Fri., Aug. 12, 2016
Did Inslee ad featuring Trump break campaign law?
Washington Republicans sme calling foul over a recent commercial in the governor’s race, claiming Jay Inslee’s campaign is violating federal election law by showing Donald Trump and saying he and GOP hopeful Bill Bryant are “wrong” for the state.
State GOP Chairman Susan Hutchison said the party filed a complaint with the Federal Elections Commission over a law that restricts the way state candidates can mention federal candidates in paid ads. Inslee should know the law, she said, because he voted for it in 2002 as a member of Congress
Jamal Raad, a spokesman for the Inslee campaign, insists the pre-primary ad was legal, and the GOP complaint could backfire. Bryant for months has studiously avoided saying whether or not he supports Trump, and the complaint keeps that before the public, he said.
Here's the ad:
The commercial, which ran the weekend before the Aug. 2 election, was the Inslee campaign’s response to a Bryant commercial that hammered the governor for problems in the state over the last four years. The Inslee ad defended his record and mentions his endorsement by a law enforcement groups, adding, “And who’s on Republican Bill Bryant’s team? We all know who Bill Bryant’s supporting for president.” It closes with photos of Bryant and Trump and text that they are “wrong for Washington” as the narrator says the campaign paid for the ad.
The last eight seconds of the commercial are the basis of the state GOP’s complaint. Federal law doesn’t allow state candidates to “promote, attack, support or oppose” – often shortened to PASO – a federal candidate in an ad if they get their money from sources who can’t give to a federal campaign. Unions and corporations can contribute directly to the governor’s race, but not to the presidential race.
The prime sponsor of the 2002 law, Sen. Russ Feingold, D-Wisconsin, said it was designed to keep groups from “laundering” money that doesn’t qualify for federal candidates through state organizations.
Brendan Fischer, assistant counsel at The Campaign Legal Center, said the ad’s statement that Trump is “wrong for Washington” could qualify as an attack. “But that’s a separate question from whether the FEC would do anything about it,” he added.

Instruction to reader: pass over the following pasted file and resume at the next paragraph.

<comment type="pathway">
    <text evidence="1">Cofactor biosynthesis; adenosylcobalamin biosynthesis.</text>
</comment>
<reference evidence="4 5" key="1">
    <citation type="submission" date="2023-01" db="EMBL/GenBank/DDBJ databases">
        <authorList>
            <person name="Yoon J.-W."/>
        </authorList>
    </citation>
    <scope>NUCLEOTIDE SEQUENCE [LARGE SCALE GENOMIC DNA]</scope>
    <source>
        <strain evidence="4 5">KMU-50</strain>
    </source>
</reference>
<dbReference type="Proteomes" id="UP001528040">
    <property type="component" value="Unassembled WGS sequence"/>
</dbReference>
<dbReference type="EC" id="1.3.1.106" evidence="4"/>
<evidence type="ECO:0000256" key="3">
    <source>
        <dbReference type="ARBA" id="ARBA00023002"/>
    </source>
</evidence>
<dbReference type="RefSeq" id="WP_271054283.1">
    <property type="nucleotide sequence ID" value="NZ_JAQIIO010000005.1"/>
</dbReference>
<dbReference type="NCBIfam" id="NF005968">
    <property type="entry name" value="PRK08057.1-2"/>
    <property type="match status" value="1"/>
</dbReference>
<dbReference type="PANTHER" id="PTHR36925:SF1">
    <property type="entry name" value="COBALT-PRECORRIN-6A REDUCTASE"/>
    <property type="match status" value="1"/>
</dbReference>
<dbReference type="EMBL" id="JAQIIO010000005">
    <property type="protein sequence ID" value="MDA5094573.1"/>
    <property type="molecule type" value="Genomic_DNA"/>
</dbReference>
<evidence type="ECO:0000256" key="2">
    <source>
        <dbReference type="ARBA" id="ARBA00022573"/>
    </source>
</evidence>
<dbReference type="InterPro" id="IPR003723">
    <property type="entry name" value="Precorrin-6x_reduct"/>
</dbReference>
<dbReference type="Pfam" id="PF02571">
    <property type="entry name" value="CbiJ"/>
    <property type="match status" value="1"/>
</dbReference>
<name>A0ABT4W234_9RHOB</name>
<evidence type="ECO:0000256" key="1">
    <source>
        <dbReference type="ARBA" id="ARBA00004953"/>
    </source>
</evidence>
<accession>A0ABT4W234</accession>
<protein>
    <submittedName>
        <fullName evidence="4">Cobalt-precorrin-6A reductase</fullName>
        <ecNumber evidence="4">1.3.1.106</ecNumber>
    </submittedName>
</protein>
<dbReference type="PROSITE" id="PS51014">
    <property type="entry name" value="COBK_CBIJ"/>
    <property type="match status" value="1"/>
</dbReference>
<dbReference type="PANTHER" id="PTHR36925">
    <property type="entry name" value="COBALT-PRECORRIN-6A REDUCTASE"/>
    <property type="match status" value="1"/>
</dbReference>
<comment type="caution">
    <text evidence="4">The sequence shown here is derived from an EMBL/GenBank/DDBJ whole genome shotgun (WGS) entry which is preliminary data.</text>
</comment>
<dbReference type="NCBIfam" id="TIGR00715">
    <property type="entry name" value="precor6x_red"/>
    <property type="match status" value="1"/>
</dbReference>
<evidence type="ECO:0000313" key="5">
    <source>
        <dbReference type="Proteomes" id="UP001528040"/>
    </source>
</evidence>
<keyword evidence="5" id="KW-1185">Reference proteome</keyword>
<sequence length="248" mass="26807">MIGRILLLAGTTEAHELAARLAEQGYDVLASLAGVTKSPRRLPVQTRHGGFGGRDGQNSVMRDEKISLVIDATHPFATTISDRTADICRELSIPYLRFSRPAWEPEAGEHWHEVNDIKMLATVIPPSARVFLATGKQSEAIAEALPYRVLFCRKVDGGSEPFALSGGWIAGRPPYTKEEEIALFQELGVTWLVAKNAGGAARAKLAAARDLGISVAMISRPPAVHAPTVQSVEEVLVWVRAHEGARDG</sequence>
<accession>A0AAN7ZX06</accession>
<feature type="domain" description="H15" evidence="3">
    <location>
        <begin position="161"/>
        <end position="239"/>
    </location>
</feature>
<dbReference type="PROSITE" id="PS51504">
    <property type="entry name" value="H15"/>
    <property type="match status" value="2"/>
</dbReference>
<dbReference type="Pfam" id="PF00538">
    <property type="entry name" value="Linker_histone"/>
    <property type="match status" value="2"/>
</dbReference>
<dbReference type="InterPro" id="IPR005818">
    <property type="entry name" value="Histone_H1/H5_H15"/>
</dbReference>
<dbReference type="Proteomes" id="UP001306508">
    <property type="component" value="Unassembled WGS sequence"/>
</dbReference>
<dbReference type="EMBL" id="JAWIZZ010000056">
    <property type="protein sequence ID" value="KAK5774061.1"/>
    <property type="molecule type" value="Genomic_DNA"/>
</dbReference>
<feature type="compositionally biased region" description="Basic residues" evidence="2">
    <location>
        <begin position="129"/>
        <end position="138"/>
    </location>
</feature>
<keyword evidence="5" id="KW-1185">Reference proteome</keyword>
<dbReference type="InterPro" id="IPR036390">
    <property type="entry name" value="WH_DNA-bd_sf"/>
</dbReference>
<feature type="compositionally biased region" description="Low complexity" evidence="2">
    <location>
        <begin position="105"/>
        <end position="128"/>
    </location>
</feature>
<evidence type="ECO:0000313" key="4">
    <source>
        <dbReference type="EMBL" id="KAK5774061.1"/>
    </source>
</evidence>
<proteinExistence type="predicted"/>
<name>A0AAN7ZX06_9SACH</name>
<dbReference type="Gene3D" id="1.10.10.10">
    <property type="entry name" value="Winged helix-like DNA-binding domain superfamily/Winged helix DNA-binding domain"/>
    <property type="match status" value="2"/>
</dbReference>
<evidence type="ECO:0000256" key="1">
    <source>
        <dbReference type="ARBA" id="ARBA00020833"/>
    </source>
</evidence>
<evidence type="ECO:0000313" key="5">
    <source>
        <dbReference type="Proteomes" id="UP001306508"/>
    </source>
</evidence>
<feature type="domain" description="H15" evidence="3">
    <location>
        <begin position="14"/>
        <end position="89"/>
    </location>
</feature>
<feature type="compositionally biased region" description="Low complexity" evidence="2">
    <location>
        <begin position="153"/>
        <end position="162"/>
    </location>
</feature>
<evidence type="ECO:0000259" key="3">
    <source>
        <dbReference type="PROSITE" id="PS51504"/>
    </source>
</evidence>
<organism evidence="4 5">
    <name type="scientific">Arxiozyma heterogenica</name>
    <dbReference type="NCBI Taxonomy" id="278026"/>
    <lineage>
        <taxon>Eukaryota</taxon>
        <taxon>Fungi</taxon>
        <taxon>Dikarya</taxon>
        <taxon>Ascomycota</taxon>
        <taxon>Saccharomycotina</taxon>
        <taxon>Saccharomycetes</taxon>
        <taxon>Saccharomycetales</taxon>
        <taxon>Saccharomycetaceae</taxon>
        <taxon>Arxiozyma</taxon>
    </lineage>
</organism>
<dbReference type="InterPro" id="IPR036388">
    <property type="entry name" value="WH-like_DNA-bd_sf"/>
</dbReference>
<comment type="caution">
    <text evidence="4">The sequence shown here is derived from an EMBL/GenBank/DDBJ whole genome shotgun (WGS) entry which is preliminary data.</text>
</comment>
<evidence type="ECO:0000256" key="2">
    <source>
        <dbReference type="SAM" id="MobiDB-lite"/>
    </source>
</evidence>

Determining what comes qualifies as PASO falls to the elections commission. Bob Biersack of the Center for Responsive Politics said the most similar case the commission has decided involved a 2008 complaint against a Republican Texas legislative candidate who said he and GOP presidential candidate John McCain had “Real experience. Real Solutions.” The candidate’s ads also said Barack Obama’s policies were “bad for America” and his opponent’s “blind support of these policies are bad for Texas.”
On a 3-2 vote, the commission dismissed the complaint, saying the ads didn’t expressly advocate for the election or defeat of the presidential candidates. A spokesman for the FEC said this week that in general, an ad by a state candidate would have to say vote for or vote against a presidential candidate, and then would trigger a rule to set up an independent expenditure campaign, which would have to file regular reports.
The commission could rule differently on the Inslee ad, but it’s unlikely to do so before the general election. FEC complaints can take a year or more to be investigated and generate recommendations by counsel before a decision.
Although the Inslee ad claims the two Republican candidates are aligned, Bryant has refused to say he is supporting Trump’s candidacy or to take issue with any of the controversial statements the GOP standard-bearer has made. When asked recently about Trump’s criticism of the Muslim parents of a soldier killed in Iraq, Bryant refused to comment.